The chopper is used to control the armature voltage of a DC motor. DC drives are currently used in many industries. It might be a few decades before the DC drives are completely replaced by AC drives. etc. and microcomputers. 1a that output voltage of the chopper is always equal to the diode voltage drop Ud ≈ −0. The average motor voltage is UM = UD = DUB (1)
where D is the duty ratio of the chopper. and. those wide-band signals are travelling through them and pollute the electromagnetic environment with unwanted interference.Switching operation generates signals with high du/dt and di/dt. The circuit arrangement of a chopper-fed DC motor is shown in Fig.
acoustic noise reduction in sinusoidal PWM inverters .
Figure 1: DC motor drives: (a) step-down chopper (buck). Spreading of harmonics energy across the spectrum may be carried out in various ways. 596
. namely the buck and synchronous buck converter. so that the harmonic power of the input current and output voltage are concentrated at the multiples of the switching frequency. is present. In this paper. or improving the EMC of the boost rectiﬁer . dealing with: random switching control in DC-DC converters . and (b) synchronous buck (half-bridge inverter). Many randomization schemes and their syntheses have been addressed in many papers. and the peak level of the power spectral density (PSD) becomes less than of the conventional PWM scheme. systematic investigation of the use of random modulation schemes in two types of DC-DC converters. The issues addressed include the eﬀects of diﬀerent randomized modulation strategies on the PSD and EMI optimizations and measurements in accordance with the CISPR 25 . the harmonic power in the frequency domain can be spread. and the harmonic power is also spread over a continuous noise spectrum of small magnitude . Discrete harmonics are signiﬁcantly reduced.in steady-state operation. Using various random switching schemes.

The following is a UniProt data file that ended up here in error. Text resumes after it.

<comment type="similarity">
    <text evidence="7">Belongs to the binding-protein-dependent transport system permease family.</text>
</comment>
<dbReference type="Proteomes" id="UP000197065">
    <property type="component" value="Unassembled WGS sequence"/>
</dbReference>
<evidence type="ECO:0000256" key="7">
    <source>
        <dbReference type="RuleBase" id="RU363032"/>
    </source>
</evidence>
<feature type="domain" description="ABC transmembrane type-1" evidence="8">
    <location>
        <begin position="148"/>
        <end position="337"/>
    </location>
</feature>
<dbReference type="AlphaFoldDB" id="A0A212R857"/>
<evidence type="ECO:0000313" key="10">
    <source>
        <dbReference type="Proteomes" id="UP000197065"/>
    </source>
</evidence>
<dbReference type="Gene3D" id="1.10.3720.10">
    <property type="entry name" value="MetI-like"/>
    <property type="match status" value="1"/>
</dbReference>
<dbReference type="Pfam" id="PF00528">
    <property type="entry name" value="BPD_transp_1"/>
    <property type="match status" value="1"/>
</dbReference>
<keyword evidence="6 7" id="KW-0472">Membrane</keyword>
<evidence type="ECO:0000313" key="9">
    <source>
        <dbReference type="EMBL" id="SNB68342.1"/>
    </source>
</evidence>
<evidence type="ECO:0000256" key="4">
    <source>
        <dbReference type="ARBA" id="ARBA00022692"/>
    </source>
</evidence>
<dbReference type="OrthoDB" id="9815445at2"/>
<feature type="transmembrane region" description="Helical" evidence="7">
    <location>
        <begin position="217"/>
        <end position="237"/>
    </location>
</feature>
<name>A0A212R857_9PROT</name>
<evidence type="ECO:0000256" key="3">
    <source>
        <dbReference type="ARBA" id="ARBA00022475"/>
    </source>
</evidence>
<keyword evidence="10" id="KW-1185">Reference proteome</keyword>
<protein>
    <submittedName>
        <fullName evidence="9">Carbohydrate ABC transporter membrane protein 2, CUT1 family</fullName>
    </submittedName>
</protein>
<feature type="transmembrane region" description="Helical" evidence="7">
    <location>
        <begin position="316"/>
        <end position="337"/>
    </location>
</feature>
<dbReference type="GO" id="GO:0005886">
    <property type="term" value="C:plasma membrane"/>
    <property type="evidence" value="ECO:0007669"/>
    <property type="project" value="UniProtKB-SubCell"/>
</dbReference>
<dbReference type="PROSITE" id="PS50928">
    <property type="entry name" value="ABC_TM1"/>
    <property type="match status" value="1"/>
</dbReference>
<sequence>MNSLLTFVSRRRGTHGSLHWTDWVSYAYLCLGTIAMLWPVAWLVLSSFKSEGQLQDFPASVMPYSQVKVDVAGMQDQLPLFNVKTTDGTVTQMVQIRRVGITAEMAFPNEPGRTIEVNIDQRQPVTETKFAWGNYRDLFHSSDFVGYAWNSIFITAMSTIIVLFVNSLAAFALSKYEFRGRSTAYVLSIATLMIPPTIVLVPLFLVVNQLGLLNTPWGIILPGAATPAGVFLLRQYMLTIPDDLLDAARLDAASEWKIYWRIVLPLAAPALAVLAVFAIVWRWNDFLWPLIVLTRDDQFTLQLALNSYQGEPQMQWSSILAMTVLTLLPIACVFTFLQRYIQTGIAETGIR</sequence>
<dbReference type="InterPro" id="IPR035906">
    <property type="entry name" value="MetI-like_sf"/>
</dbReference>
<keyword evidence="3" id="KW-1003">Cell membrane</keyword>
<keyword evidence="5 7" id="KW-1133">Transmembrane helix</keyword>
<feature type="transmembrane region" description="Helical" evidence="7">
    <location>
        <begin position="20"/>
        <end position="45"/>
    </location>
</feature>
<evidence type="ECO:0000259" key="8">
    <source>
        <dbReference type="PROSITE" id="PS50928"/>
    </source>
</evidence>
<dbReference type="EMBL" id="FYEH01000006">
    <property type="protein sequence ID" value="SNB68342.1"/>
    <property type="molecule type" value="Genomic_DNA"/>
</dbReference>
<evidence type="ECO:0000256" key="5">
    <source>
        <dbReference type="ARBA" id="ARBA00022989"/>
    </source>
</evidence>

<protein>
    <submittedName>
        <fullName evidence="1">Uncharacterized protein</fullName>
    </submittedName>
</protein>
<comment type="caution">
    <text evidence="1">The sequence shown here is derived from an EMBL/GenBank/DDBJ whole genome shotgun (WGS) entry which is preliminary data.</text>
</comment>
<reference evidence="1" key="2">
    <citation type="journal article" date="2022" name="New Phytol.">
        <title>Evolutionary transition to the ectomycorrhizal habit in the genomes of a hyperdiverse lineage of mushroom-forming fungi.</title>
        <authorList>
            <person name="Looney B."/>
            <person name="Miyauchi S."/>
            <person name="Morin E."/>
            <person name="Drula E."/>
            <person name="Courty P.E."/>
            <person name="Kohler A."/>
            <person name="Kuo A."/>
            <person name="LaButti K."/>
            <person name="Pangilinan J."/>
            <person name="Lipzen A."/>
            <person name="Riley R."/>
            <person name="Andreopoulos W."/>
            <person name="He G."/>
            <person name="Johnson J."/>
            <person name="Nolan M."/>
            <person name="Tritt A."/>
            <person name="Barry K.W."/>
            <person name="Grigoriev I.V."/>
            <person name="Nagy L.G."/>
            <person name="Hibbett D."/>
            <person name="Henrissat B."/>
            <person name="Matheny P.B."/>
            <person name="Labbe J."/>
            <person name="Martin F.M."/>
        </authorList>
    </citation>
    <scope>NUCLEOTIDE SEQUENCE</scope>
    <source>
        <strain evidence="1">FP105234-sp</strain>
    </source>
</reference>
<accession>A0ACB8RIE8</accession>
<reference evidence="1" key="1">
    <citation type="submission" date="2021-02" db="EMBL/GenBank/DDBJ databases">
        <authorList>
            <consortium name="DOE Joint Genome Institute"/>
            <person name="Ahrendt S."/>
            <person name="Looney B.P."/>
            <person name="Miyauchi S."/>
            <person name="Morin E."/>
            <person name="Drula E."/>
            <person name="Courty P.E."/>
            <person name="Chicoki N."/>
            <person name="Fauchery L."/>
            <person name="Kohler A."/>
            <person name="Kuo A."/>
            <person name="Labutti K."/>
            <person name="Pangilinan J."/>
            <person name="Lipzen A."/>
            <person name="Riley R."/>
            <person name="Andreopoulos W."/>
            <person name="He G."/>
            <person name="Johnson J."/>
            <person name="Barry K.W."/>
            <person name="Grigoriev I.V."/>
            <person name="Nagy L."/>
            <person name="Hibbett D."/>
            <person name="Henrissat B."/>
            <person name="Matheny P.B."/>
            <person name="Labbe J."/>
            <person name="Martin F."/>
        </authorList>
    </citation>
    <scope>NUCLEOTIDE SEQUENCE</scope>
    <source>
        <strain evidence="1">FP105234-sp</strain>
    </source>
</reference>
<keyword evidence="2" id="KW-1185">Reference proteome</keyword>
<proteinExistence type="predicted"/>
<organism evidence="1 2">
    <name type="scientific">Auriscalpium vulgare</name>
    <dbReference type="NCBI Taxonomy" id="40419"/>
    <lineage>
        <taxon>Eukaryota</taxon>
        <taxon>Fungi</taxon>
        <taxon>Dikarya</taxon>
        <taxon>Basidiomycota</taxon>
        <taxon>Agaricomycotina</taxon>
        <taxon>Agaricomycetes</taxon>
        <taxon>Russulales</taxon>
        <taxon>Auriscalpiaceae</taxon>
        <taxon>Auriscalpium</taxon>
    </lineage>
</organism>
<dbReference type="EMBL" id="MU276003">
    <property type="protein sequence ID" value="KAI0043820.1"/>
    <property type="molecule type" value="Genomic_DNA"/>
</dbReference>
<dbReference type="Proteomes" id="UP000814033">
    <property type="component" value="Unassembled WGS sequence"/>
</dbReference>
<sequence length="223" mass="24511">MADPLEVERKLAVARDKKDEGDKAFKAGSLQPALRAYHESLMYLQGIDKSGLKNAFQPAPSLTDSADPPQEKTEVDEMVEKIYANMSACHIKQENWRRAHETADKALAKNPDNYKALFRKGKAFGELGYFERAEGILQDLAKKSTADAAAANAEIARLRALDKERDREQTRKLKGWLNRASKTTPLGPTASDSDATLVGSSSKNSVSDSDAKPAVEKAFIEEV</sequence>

As the pulsewidth in RCFMVD is ﬁxed and the switching period is randomized. except in . Tk is the duration of the k−th cycle. the average duty cycle is equal to the desired value. However.3
Random switching schemes
From several randomization modulation strategies. which are applicable to describe the behavior of classical DC-DC converters. RPWM allows the pulsewidth to vary. RCFMFD exhibits randomized switching period and constant duty cycle. A1 and A2 ). The switching function g(t) has two discrete levels (namely. However. αk is the duration of the gate pulse
. and random carrier-frequency modulation with ﬁxed duty cycle (RCFMFD) and with variable duty cycle (RCFMVD). the position of the gate pulse is randomized within each switching period.
Characteristics of random modulation schemes